The Chair: Thank you.
Mr. Dykstra is yielding his round to Mr. Batters.
Mr. Batters, five minutes.
Mr. Dave Batters: Thank you again, Mr. Chair.
I want to follow up on my earlier line of questioning with Dr. Sharma and then with Dr. Zuckerman.
Regarding the process that’s in place, Dr. Sharma, what can we expect to see as the next step in all this? How does Health Canada move from its consideration of scientific and other evidence to a regulatory policy decision on this device? Where are we and what are the next steps? Can you give us a timeframe?
Dr. Supriya Sharma: I’m assuming that when you’re asking about a regulatory policy decision, you’re talking about a decision on licensure of these products.
Mr. Dave Batters: Right. Exactly.
Dr. Supriya Sharma: We’re actually in the final stages of the scientific review, and as you’ve mentioned, it’s been going on for some of the applications for approximately five years. Just to put that into context, normal review times for class III and class IV medical devices are either 75 or 90 days. So this is definitely an extensive and a much more indepth look than for other medical devices.
We are coming to the end of that process. At the end of that process, there’s a recommendation. The recommendation can take one of three forms. There’s a recommendation to license. In that case, the implants would be available for general sale. It can be a recommendation to license with conditions, so there may be conditions placed on that licensure. Or the decision would be to not license. I said that we’re in the final stages of that, but information can come up in those final stages that prolongs the process.
Mr. Dave Batters: Absolutely.
I have one more question for Dr. Sharma.
Right now, when we talk about the Special Access Programme–again, we’re talking about thousands of applications here, many of which are granted–how extensively are the decision-makers looking at these applications? To my reading, that’s the minister. We’re talking thousands of applications.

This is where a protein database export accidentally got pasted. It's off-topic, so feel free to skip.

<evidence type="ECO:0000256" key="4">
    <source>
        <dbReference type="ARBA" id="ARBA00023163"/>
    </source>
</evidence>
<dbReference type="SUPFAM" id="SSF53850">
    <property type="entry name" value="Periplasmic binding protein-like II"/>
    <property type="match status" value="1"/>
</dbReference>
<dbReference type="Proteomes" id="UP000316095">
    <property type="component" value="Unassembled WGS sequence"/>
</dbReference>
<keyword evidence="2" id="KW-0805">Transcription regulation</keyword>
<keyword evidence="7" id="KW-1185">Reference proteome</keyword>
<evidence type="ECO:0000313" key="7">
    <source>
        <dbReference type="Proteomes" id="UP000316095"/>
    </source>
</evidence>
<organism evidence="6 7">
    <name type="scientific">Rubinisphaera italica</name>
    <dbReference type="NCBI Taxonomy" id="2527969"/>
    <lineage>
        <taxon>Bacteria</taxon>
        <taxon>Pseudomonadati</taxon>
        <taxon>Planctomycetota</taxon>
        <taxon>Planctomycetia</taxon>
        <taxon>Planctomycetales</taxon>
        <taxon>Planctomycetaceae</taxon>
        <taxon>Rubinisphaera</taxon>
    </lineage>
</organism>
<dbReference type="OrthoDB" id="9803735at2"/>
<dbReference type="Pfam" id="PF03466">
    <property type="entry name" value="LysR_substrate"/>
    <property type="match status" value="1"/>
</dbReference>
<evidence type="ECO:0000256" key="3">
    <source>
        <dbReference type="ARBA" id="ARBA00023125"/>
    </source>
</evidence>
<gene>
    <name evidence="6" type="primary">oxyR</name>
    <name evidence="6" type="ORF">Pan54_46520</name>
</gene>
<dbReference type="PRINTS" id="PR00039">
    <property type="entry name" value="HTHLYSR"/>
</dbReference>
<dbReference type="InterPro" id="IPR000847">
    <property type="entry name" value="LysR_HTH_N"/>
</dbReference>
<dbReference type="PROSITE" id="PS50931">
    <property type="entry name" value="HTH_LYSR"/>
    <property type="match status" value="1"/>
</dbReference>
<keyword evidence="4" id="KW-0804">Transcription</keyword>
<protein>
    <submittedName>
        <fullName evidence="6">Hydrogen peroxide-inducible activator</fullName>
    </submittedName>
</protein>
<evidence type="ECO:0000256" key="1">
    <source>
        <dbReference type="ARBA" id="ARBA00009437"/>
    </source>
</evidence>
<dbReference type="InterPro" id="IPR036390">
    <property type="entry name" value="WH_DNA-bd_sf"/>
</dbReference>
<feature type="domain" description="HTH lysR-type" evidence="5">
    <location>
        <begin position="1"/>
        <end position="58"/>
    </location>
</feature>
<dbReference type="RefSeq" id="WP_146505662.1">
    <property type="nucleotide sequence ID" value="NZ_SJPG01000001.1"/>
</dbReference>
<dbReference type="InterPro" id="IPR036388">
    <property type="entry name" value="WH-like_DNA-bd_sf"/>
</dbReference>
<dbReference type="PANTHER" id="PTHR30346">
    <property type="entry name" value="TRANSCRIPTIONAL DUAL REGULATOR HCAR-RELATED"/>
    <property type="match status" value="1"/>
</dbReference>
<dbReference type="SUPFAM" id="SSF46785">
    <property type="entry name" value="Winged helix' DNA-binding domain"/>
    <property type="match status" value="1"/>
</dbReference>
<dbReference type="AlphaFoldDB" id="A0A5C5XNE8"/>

I can’t believe–maybe it’s just my personal bias–that every time Dr. Brown or one of his professional colleagues make an application, there’s a detailed study done patient by patient. Or maybe that’s the case. Can you tell me what kind of process this involves, every time one of these Special Access Programme requests are granted or denied?
Dr. Supriya Sharma: Absolutely.
And there is a clarification on an earlier point. We were talking about numbers. For breast implants in the last fiscal year, it was approximately 8,000. Although the number of requests for other medical devices is smaller, as Mr. Yeates said, sometimes they come through Special Access. For instance, a drug-eluding stent that goes into your heart would release about 8,000, so it’s comparable to breast implants.
Every application that comes in through the Special Access Programme is an individual physician making a request for an individual patient for breast implants. Each application is looked at, screened, and analysed against four sets of criteria that must be fulfilled before the minister–and that’s delegated down to the department–can authorize that request. Every application is like that.
Mr. Dave Batters: Thank you.
Dr. Brown, is this an absolute nightmare in terms of getting patients approved? Is it a long, arduous process to get patients approved?